mg514448 | 15 Jun 18:22 2016
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Nested zips in Scala

Hi there, new to scala not new to coding. I can unzip files no problem but I'm having trouble with unzipping nested zip files with scala, has anyone here dealt with this problem and give some example of pointers? Thanks!

Original.zip contains
file1.txt
file2.txt
file3.zip contains
              file3.txt
file4.zip contains
              file4.txt

I want to be able to extract all the text files automatically/recursively

Thanks!
 

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thomas weidner | 4 Jun 10:17 2016
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Why is the method resolution order different from python,common lisp,...?

Hello,

I am just learning Scala, but have experience in several other languages. Reading "Programming in Scala 3rd edition", I am a bit confused about trait inheritance. Though the author claims trait inheritance are not multiple inheritance, he may be right when he has C++ in his mind, but compared to languages like Common Lisp or Python trait inheritance in Scala is just multiple inheritance in these languages.

Nevertheless, computing the method resolution order (or class precedence list) is done differently in Scala. In CL or Python classes are ordered using two principles:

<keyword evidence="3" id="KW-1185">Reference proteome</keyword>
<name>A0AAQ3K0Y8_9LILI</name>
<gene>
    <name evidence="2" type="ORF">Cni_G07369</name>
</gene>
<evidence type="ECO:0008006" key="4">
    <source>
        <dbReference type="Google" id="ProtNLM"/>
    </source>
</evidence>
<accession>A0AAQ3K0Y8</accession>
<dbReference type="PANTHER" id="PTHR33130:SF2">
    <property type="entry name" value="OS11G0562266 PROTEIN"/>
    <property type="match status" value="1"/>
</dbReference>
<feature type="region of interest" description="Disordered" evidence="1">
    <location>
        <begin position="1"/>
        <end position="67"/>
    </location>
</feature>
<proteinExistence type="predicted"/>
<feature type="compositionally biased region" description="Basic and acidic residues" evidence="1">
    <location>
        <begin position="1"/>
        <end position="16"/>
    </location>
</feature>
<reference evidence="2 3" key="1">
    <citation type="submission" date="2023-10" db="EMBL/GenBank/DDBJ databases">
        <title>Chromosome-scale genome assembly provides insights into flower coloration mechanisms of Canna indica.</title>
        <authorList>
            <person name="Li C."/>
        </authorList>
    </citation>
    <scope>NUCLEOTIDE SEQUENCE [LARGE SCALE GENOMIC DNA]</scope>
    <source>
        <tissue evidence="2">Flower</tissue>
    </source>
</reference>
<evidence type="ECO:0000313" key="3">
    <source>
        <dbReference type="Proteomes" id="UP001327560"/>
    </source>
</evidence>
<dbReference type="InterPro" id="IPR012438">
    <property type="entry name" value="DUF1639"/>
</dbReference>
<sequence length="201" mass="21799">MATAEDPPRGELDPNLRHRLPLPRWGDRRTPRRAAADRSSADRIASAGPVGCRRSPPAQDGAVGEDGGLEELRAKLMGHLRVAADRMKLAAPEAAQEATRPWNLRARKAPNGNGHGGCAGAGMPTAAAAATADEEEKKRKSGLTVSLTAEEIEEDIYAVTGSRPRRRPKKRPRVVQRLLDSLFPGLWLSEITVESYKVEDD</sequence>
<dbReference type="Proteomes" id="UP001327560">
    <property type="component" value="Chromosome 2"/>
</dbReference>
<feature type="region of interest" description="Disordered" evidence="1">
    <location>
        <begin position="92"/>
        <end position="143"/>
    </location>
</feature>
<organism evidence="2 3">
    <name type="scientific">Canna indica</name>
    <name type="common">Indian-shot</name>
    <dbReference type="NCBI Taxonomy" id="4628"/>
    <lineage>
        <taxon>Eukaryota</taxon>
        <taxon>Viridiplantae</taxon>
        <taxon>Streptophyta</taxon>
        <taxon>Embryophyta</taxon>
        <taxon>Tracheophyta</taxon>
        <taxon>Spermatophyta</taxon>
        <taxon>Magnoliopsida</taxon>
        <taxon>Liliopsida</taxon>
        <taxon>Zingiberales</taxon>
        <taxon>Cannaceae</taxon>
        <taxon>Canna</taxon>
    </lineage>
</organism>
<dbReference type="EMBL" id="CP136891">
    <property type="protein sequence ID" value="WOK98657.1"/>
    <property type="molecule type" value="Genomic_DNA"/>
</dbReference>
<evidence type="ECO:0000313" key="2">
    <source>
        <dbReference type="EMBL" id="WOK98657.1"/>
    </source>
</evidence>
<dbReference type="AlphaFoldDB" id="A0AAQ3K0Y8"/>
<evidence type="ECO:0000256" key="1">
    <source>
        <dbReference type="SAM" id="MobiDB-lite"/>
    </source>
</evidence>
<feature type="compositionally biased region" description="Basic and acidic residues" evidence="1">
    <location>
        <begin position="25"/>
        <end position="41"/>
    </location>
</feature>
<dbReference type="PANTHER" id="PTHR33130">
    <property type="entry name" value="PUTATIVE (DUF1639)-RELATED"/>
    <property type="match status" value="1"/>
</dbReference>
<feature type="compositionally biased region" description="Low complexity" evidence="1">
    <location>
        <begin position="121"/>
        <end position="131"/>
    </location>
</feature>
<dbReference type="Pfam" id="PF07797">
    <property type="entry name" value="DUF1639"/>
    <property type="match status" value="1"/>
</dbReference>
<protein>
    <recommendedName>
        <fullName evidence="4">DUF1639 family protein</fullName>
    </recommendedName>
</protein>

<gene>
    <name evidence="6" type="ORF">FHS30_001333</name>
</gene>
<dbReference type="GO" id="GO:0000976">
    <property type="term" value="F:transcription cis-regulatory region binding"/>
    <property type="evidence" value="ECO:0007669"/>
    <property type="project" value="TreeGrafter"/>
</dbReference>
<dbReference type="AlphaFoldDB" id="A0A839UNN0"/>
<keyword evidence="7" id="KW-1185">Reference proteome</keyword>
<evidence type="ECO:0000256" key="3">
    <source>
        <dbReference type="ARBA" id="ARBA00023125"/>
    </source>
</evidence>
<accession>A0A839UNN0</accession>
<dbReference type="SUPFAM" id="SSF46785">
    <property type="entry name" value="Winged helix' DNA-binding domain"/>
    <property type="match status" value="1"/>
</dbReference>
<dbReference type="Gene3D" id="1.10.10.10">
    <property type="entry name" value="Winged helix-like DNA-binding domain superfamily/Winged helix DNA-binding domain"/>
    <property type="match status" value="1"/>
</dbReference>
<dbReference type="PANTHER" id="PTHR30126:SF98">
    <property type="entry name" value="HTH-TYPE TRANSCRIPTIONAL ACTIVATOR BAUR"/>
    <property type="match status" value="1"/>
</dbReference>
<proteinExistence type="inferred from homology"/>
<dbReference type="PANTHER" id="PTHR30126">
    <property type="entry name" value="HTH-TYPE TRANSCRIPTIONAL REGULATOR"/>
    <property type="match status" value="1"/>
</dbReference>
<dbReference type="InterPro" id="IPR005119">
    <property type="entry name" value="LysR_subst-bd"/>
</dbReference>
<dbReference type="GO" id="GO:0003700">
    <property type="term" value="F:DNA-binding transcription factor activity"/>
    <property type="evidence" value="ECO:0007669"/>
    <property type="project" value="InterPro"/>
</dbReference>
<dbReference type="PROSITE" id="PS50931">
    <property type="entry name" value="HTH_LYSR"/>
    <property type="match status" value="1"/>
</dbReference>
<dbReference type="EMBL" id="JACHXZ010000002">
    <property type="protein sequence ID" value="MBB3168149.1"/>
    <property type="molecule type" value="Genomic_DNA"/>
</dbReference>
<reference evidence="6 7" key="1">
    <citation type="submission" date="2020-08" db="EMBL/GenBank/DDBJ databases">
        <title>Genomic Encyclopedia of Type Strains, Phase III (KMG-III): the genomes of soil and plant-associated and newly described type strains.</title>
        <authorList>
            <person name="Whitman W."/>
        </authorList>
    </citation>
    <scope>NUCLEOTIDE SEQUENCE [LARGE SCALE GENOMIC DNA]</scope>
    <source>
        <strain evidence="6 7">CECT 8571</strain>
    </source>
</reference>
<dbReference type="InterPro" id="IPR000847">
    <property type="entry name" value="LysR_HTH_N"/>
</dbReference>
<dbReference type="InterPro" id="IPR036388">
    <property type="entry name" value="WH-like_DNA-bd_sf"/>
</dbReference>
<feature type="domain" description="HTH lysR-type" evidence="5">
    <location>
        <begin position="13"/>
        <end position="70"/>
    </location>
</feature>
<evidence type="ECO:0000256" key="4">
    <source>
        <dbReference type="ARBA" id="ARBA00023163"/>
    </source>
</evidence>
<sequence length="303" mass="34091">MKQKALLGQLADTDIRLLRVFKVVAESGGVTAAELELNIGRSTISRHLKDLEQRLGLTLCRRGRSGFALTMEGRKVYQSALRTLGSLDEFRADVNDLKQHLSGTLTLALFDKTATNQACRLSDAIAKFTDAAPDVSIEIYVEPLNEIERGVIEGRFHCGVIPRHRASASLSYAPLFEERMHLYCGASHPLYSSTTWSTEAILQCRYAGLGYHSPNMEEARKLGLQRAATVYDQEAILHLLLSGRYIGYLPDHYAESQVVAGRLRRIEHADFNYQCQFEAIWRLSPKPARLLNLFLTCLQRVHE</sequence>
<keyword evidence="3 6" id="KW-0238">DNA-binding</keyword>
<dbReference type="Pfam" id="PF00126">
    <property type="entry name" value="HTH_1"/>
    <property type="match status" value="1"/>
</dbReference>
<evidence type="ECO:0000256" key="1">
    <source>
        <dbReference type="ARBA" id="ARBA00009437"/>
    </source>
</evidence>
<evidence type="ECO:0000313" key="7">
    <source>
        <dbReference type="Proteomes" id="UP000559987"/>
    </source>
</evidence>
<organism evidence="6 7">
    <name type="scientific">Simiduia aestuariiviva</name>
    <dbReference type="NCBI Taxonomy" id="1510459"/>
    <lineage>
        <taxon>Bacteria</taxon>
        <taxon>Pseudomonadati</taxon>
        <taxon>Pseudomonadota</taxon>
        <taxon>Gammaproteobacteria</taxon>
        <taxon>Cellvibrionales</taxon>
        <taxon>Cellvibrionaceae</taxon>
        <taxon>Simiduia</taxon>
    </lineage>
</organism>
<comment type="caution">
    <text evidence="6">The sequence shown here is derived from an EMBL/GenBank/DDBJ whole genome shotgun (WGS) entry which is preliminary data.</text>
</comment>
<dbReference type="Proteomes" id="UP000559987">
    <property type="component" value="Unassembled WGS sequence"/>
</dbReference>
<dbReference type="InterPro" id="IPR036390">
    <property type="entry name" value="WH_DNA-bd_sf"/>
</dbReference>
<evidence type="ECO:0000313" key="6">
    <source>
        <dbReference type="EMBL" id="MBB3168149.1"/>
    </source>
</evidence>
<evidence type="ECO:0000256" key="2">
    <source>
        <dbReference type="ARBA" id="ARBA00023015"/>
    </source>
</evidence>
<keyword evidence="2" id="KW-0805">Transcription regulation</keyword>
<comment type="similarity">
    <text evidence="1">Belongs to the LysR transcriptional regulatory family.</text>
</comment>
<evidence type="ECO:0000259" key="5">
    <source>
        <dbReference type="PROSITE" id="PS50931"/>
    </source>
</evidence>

1. every class after it's superclasses (super traits)
  2. If two classes appear in the same superclass list, their order is this list has to be preserved in the final class precedence list.
If these two relations induce a partial order, a linearization of this order is used as class precedence list. Scala seems to pursue a different approach, In a recursive approach it concatenates the previously constructed linearizations of all super classes in order, and just does not add any class again, which are already present. While this approach preserves property 1 from above, property 2 may be violated, for example:
class Base
trait A extends Base
trait B extends A
class Test extends Base with B with A
This results in the order Test, B, A, Base. Note that B actually is after A, although A is written after B in the superclass list of Test. Let's compare this to the same example in Python (Note that in Python the first superclass is the most important not the last one as in Scala):
class Base:pass
class A(Base):pass
class B(A):pass